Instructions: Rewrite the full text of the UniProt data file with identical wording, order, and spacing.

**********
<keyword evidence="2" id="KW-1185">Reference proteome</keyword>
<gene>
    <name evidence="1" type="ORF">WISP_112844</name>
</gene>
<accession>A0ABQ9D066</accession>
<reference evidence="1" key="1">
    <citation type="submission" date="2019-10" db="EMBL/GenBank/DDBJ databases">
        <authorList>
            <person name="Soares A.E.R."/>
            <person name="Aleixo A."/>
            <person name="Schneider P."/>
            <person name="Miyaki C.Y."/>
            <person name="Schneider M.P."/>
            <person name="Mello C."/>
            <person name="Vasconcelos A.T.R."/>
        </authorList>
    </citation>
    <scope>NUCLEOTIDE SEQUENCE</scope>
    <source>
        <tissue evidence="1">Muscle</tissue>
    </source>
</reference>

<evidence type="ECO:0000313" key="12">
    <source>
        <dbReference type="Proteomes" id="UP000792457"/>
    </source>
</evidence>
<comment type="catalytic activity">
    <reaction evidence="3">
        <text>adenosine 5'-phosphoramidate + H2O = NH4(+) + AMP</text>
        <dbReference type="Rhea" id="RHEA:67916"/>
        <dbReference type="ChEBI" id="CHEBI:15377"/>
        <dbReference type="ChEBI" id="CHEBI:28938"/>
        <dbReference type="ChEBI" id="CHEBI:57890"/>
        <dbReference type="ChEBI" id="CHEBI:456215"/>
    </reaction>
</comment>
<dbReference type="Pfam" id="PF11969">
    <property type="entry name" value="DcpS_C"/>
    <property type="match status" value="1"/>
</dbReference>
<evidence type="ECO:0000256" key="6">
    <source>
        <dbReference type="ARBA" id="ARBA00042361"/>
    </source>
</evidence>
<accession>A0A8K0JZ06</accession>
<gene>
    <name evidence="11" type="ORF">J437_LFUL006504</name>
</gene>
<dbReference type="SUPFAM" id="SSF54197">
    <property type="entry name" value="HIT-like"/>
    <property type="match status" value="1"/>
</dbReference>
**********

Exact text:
<keyword evidence="2" id="KW-1185">Reference proteome</keyword>
<gene>
    <name evidence="1" type="ORF">WISP_112844</name>
</gene>
<accession>A0ABQ9D066</accession>
<reference evidence="1" key="1">
    <citation type="submission" date="2019-10" db="EMBL/GenBank/DDBJ databases">
        <authorList>
            <person name="Soares A.E.R."/>
            <person name="Aleixo A."/>
            <person name="Schneider P."/>
            <person name="Miyaki C.Y."/>
            <person name="Schneider M.P."/>
            <person name="Mello C."/>
            <person name="Vasconcelos A.T.R."/>
        </authorList>
    </citation>
    <scope>NUCLEOTIDE SEQUENCE</scope>
    <source>
        <tissue evidence="1">Muscle</tissue>
    </source>
</reference>

<evidence type="ECO:0000313" key="12">
    <source>
        <dbReference type="Proteomes" id="UP000792457"/>
    </source>
</evidence>
<comment type="catalytic activity">
    <reaction evidence="3">
        <text>adenosine 5'-phosphoramidate + H2O = NH4(+) + AMP</text>
        <dbReference type="Rhea" id="RHEA:67916"/>
        <dbReference type="ChEBI" id="CHEBI:15377"/>
        <dbReference type="ChEBI" id="CHEBI:28938"/>
        <dbReference type="ChEBI" id="CHEBI:57890"/>
        <dbReference type="ChEBI" id="CHEBI:456215"/>
    </reaction>
</comment>
<dbReference type="Pfam" id="PF11969">
    <property type="entry name" value="DcpS_C"/>
    <property type="match status" value="1"/>
</dbReference>
<evidence type="ECO:0000256" key="6">
    <source>
        <dbReference type="ARBA" id="ARBA00042361"/>
    </source>
</evidence>
<accession>A0A8K0JZ06</accession>
<gene>
    <name evidence="11" type="ORF">J437_LFUL006504</name>
</gene>
<dbReference type="SUPFAM" id="SSF54197">
    <property type="entry name" value="HIT-like"/>
    <property type="match status" value="1"/>
</dbReference>